NEW YORK — A BB&T Capital Markets analyst said Monday corn rationing may be necessary this year, following a U.S. Department of Agriculture report predicting farmers would plant far fewer acres of corn in 2008.
According to the March Prospective Plantings Report, farmers intend to plant about 86 million acres of corn this year, down 8 percent from 2007, when the amount of corn planted was the highest since World War II.
Analyst Heather L. Jones said in a note to investors if the USDA estimate proves accurate, the year may produce just 200 million bushels of corn. That, she said, wouldn't be enough to meet demand, given current export and feed demand trends and higher ethanol demand. Both ethanol and animal feed are made with corn.
"That is an untenable inventory demand, in our opinion," she said. "Consequently, we believe demand must be rationed or there needs to be a big supply response from other growing regions of the world."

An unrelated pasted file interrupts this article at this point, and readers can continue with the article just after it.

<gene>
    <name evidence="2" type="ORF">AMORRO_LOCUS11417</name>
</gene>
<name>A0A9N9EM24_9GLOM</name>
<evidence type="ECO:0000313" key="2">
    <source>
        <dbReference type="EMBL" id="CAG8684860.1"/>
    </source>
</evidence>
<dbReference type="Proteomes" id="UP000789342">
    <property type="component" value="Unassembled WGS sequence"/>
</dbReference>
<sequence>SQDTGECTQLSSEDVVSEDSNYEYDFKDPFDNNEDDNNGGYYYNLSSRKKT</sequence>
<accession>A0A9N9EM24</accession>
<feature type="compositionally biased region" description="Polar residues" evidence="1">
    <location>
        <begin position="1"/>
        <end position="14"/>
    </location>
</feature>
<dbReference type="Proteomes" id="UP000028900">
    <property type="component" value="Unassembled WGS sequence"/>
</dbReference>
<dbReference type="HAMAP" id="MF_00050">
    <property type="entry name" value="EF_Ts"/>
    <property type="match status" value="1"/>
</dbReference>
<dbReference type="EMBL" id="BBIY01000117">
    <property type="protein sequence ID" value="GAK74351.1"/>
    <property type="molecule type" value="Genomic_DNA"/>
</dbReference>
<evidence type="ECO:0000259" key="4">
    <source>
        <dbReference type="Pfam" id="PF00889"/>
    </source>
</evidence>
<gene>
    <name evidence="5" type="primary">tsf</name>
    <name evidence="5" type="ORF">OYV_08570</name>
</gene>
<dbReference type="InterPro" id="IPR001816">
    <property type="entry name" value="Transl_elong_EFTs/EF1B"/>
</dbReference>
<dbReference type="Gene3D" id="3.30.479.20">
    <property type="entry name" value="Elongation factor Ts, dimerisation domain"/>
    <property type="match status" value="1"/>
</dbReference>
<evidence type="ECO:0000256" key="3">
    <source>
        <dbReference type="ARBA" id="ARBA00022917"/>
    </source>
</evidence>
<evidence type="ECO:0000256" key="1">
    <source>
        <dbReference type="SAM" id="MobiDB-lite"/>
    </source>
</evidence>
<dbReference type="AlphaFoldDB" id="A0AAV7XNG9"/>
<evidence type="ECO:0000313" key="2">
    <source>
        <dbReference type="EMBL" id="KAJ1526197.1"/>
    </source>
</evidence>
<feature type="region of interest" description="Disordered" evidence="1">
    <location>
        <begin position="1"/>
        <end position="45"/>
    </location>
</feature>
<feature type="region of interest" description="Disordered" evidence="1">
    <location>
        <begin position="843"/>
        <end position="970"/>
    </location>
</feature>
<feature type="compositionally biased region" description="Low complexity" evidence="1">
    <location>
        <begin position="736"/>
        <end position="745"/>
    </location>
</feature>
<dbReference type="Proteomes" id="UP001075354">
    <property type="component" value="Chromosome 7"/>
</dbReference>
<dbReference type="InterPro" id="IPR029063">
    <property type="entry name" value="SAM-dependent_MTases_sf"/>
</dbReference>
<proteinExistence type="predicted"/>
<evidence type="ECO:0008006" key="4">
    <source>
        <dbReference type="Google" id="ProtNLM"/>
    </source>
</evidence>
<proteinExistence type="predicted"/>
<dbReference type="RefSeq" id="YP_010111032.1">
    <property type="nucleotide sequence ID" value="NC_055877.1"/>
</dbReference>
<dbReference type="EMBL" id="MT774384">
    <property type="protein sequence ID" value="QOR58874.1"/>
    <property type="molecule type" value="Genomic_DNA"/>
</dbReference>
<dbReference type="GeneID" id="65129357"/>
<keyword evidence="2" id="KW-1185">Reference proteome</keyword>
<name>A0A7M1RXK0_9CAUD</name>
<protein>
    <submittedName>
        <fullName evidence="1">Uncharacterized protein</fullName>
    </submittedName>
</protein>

The plantings report caused nervousness among meat producers and food makers who spent last year struggling to offset higher corn costs. Even though acreage was high, demand for ethanol and need overseas pushed prices to record levels.
Jones said she expects corn prices to rise even more, especially if unfavorable weather damages any of the crop.
The report delivered some promising news for meat producers, who also use soybeans to make feed. Farmers estimated they will plant 74.8 million acres of soybeans, up 18 percent from 2007.
But that might not bring much relief, Jones said, since corn is still the primary feed ingredient.
Shares of Tyson Foods Inc., one of the world's largest meat companies, fell 12 cents to $16.01 in afternoon trading, while shares of pork producer Smithfield Foods Inc. dropped 39 cents to $25.57.
Chicken producer Pilgrim's Pride Corp. shares dipped 19 cents to $20.28. Earlier in the day, the stock reached a new four-year low of $20.08.